Wednesday, 19 July 2017

This is how a collaborative person works: 24. recognise, acknowledge, reward and offer in-kind contributions

(This post draws heavily upon the experiences of Paul Macalindin as described in his book Upbeat, which chronicles his inspiring work with the National Youth Orchestra of Iraq.)


'We added $10,000 for security to the budget to put everyone's mind at rest. Elgin Youth Orchestra had indeed generated a lot of in-kind sponsorship, and this seemed only fair.'

From Upbeat: the Story of the National Youth Orchestra of Iraq by Paul Macalindin


Non-monetary 'in-kind' contributions can take many forms. They can be tangible resources: equipment, transport, accommodation, etc. They can be less tangible resources: people's time, knowledge and experience, contacts and influence.

Recognising, acknowledging, rewarding and offering in-kind contributions enhances collaborative working in the following  ways:
  1. It helps avoid the negative consequences of the 'Bingo Effect' and encourages involvement and contributions from a wide variety of partners and stakeholders.
  2. It changes people's perspectives about what they are doing and why they are doing it.     
The 'Bingo Effect' (click here to see a previous post that describes it in detail) occurs when obviously game-changing contributions are acknowledged and rewarded at the expense of others that have also, often just as significantly but more quietly and routinely, supported and enabled success. These latter contributions also tend to occur earlier rather than later upon the lifeline of a collaborative project, which can cause them to become at best half-remembered and at worst forgotten. 

The effect can be likened to the shouts of 'House' at the end of a game of bingo, where the last number called elicits shouts of celebration and the other numbers that contributed to the completion of the card or row are instantly (at least for that memorable moment) forgotten.

Diverse partners and stakeholders contributed at different times and in different ways to the founding, formation and development of the NYOI. If the attention grabbing game-changing contributions and those who made them had been valued and rewarded at the expense of the less headline making but equally significant contributions made by others, the NYOI would have quickly eroded the rich network of supporters upon which it relied.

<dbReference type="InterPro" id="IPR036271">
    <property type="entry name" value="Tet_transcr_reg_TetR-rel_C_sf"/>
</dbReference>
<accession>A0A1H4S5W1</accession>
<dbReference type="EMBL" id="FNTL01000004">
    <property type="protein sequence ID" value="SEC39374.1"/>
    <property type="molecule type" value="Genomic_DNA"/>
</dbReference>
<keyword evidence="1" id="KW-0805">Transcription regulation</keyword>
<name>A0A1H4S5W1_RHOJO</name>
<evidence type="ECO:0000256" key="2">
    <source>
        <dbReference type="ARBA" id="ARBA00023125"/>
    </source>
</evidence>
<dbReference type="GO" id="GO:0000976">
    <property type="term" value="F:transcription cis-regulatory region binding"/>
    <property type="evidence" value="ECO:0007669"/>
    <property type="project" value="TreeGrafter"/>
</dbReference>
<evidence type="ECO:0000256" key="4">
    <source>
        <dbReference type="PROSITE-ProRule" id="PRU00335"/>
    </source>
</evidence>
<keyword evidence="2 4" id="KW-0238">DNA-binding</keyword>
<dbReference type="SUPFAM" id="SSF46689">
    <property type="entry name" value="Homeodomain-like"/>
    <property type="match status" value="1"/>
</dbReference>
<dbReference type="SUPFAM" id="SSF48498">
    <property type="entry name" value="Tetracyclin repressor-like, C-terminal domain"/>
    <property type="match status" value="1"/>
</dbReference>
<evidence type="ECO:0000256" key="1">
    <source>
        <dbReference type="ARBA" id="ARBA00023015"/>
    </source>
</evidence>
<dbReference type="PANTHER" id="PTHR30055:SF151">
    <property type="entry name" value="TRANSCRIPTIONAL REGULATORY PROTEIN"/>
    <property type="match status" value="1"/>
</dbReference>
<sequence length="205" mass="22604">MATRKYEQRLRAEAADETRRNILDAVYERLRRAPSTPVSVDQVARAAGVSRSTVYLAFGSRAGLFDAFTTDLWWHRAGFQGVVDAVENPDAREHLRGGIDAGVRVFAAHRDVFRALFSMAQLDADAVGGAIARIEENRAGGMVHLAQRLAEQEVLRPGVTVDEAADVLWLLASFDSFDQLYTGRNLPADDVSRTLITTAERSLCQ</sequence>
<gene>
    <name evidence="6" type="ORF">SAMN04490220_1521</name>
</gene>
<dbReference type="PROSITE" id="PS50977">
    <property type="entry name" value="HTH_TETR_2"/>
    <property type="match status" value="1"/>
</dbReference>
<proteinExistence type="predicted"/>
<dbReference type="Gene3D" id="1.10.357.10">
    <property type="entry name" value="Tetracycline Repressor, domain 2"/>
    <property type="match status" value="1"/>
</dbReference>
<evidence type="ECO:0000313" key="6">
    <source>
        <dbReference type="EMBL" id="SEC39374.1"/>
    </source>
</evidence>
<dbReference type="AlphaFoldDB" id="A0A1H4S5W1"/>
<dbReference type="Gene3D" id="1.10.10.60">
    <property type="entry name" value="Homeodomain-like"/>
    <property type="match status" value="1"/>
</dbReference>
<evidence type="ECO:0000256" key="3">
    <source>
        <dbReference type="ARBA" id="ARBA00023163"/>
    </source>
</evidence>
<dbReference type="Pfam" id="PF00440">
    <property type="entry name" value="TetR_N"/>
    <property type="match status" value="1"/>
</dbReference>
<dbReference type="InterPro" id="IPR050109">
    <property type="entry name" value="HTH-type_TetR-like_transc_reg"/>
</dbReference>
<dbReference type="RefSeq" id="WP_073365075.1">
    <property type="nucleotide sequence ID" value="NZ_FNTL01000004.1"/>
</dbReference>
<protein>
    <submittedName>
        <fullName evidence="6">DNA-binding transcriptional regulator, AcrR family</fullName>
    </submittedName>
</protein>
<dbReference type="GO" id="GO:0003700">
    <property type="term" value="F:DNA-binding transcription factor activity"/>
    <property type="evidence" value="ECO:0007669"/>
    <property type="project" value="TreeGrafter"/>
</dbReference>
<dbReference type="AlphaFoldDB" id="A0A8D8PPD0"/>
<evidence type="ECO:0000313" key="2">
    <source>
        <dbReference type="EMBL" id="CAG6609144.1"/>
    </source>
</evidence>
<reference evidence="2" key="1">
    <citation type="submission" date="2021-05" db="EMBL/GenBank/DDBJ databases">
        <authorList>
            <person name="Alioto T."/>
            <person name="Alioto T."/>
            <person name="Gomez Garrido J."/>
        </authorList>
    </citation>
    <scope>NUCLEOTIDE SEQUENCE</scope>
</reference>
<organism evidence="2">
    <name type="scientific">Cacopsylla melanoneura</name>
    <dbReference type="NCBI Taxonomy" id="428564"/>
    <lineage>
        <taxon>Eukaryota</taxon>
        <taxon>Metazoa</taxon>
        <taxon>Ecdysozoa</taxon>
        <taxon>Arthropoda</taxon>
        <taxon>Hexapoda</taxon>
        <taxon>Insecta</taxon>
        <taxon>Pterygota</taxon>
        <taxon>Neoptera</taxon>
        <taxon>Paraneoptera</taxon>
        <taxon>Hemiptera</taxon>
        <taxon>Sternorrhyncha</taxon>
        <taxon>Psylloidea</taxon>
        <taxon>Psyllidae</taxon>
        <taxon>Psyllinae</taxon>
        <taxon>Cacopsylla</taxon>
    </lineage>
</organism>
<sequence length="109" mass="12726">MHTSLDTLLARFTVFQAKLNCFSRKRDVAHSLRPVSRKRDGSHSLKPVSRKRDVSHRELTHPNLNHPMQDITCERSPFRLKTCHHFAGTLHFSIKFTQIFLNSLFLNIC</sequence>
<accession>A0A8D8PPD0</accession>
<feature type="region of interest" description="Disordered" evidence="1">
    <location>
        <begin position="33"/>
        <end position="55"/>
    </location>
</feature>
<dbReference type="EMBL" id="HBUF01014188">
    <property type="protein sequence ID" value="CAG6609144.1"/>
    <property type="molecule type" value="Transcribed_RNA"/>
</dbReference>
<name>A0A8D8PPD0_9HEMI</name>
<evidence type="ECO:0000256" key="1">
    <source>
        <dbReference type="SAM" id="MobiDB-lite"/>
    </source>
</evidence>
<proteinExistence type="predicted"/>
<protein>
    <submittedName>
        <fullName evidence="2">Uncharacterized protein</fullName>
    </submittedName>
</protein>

Instead, the NYOI maintained its diverse support system by acknowledging all contributions and taking them into account when making its own. 

Also, by acknowledging and valuing all contributions (including those made in-kind) the NYOI sent a strong message to potential partners and supporters: it told them that the contributions they were capable of making would at least be taken seriously and acknowledged and at best be embraced and rewarded.

In addition to the benefits gained from valuing and accepting in-kind contributions, there are important benefits associated with offering them:

'As is the norm in all national youth orchestras, performing without a fee shifted players' attitudes, because it taught them how to simply give with love and, in doing so, reconnect them with the reason why they were making music.'

Within a collaborative environment, where much of what is achieved is dependent upon the intrinsic motivations and driving passions of the partners, encouraging an attractive and enlightened attitude towards the tasks and activities people do is essential. Requiring people to give in-kind contributions, in the above instance performing without a fee, is a very effective way of providing this encouragement.

In so doing, people are strongly reminded of the essential value of their individual and combined efforts: what is fundamentally important about what they do.

Monday, 10 July 2017

This is how a collaborative person works: 23. search for and use small town solutions

(This post draws heavily upon the experiences of Paul Macalindin as described in his book Upbeat, which chronicles his inspiring work with the National Youth Orchestra of Iraq.)


'From the word go, I felt good about this small town solution, which I'd already seen work in Bonn, Edinburgh and Aix. Elgin, with some 110,000 people, lay about 70 kilometres west of Chicago, Illinois. Talking to the Elgin Youth Symphony Orchestra team, I felt the warmth and generosity that we needed to carry the orchestra to America and look after us. I also heard the same clear-headed problem-crunching and local connectivity I'd experienced in previous years. Most importantly, I heard women with passion and nous. Elgin presented itself as a solution I could believe in, and my relentlessness began to reboot. Elgin had found the pioneering spirit the big cities had lost.'       

From Upbeat: the Story of the National Youth Orchestra of Iraq by Paul Macalindin


The above quotation emphasises the advantages of the 'small town solution' when choosing partners for a collaborative project: the benefits gained through engaging with small rather than large communities. It also begins to reveal some the traits that make small town solutions particularly beneficial: warmth and generosity, clear-headed problem-crunching, local connectivity, tapping into the talents and expertise of women, and a pioneering spirit.